The average age of vehicles on the road is increasing. Yet newer vehicles require lower viscosity lubricants. With workshops catering to a wide variety of vehicles, CVW speaks to industry body the Verification of Lubricants Specifications (VLS) about how to select the right lubricants without having a stock room full of products taking up much needed space.
The latest data from the European Automobile Manufacturers Association (ACEA) shows that the average age of vehicles on the road, both across the EU and in the UK itself, is increasing. Given operators need to manage costs and increasing vehicle durability, this isn’t a surprise. Both individual vehicle owners and larger fleet operators may well be looking to maximise their investment in existing vehicles and put off major upgrades where possible.
According to the ACEA Report (‘Vehicles in use – Europe 2017’) there were 4.7 million commercial vehicles on the UK roads, an increase of 9.5% over the last five years. The average light commercial vehicle is 8.5 years old and there are 1.4 million vehicles that are more than 10 years old. Medium and heavy duty vehicles, including buses, have an even higher average, with the average vehicle being 8.8 years old.
Challenge for workshops Andrew Goddard, Chairman of VLS says: “For workshops this can create a real challenge. The handbooks of these older vehicles are likely to recommend oils such as a 5W30. For example, a 2007 Ford Transit would require: SAE 5W-30 (preferred), SAE 5W-40 or SAE 10W-40 that meets the specification defined by either ACEA A5/B5 (preferred) or ACEA A3/B3. However, a 2017 model will require a SAE 0W-30 engine oil that is defined by ACEA C2”.
As manufacturers strive to create more efficient, lower emission vehicles, lubricants need to work harder. To support this, lower viscosity lubricants are being formulated, which oil manufacturers are understandably keen to promote. The latest formulations are usually a good thing; being cleaner and greener, but putting the wrong oil in a vehicle can cause major problems. Oil provides essential lubrication for the engine, as well as protecting against friction, damage and wear and tear to the vehicle’s moving parts. Poor quality or the wrong oil can cause accelerated wear to gears and bearings leading to increased maintenance costs and if left unchecked, eventual engine failure.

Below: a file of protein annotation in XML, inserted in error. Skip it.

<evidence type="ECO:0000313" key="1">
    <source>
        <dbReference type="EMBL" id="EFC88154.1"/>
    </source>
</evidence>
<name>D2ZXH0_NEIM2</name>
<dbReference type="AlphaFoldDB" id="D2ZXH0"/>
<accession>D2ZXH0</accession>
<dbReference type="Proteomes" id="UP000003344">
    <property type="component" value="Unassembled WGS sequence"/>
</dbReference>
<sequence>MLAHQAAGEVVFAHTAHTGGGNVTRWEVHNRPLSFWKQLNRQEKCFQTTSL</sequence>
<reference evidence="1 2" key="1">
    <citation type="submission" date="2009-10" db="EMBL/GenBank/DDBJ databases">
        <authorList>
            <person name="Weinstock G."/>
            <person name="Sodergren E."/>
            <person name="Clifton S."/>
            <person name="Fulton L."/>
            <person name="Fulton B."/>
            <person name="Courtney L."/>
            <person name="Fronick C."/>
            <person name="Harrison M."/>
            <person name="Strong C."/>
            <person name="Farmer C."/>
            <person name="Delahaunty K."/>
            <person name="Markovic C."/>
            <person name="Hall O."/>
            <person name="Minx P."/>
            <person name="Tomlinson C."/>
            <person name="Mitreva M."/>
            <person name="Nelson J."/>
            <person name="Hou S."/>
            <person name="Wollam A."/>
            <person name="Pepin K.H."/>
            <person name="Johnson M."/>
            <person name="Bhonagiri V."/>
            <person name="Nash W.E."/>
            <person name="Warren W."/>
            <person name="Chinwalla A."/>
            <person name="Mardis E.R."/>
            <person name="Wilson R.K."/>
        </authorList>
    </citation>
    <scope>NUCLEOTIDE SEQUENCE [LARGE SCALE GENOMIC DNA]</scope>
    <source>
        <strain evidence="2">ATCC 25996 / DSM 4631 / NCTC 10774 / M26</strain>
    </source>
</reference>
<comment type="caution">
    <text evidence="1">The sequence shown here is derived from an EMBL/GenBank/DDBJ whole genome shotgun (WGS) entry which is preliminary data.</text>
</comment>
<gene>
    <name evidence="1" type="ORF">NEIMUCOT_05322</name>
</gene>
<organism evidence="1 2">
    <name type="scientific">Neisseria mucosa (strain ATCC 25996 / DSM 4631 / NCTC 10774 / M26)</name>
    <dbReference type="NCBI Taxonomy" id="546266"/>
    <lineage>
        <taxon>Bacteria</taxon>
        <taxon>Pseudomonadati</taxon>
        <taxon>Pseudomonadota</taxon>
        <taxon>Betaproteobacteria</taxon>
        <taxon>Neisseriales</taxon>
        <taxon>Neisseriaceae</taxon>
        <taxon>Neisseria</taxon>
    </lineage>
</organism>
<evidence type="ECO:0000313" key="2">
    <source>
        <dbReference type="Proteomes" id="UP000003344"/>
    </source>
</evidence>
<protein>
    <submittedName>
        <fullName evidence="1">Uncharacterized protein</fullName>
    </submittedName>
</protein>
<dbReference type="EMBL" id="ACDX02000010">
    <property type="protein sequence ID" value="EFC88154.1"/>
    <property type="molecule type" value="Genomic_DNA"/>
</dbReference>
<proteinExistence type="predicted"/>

The tension between an ageing vehicle fleet requiring higher viscosity lubricants, and the quest for improved performance through newer, lower viscosity lubricants can create confusion. Added to this, the ACEA specifications for lubricants are updated every few years, to take into account the latest developments in engine and lubricants technology. As described in the Ford Transit example, not only will newer models require a lower viscosity lubricant, it may meet a different ACEA specification as well.
The most recent changes were made in 2016, and these are now in use across the market. Lubricant marketers can still make claims on current products made before December 1st 2017 against the 2012 sequences, but only until December 1st 2018, so stockholding needs to be managed accordingly. This is a subject close to VLS’ heart as many of the cases investigated have related to misleading packaging and incorrect claims – particularly with manufacturers selling products with claims to out of date specifications.
When new sequences are introduced, oils with claims against the previous can be marketed only for another two years. Manufacturers and distributors need to manage stock effectively so that buyers can be confident that the lubricants products they are using are suitable for use.
Finding the right balance
Whatever the right oil for end users’ requirements, the rule of thumb of always referring to the operating manual still holds true today as it always has. Manufacturers invest millions of pounds, euros and dollars in developing sophisticated, technologically advanced engineering and expect all the parts that go to make up an application to be of suitable quality to ensure the life of the machine for many years to come.
Ensuring long life is particularly important with an ageing vehicle fleet and a weak economic outlook. Workshops are best to review their purchase history to see which are their highest used lubricants and keep stock of those, to maximise usage and minimise stock holding. In cases of any doubt, technicians should contact their supplier or the OEM to gain a final recommendation.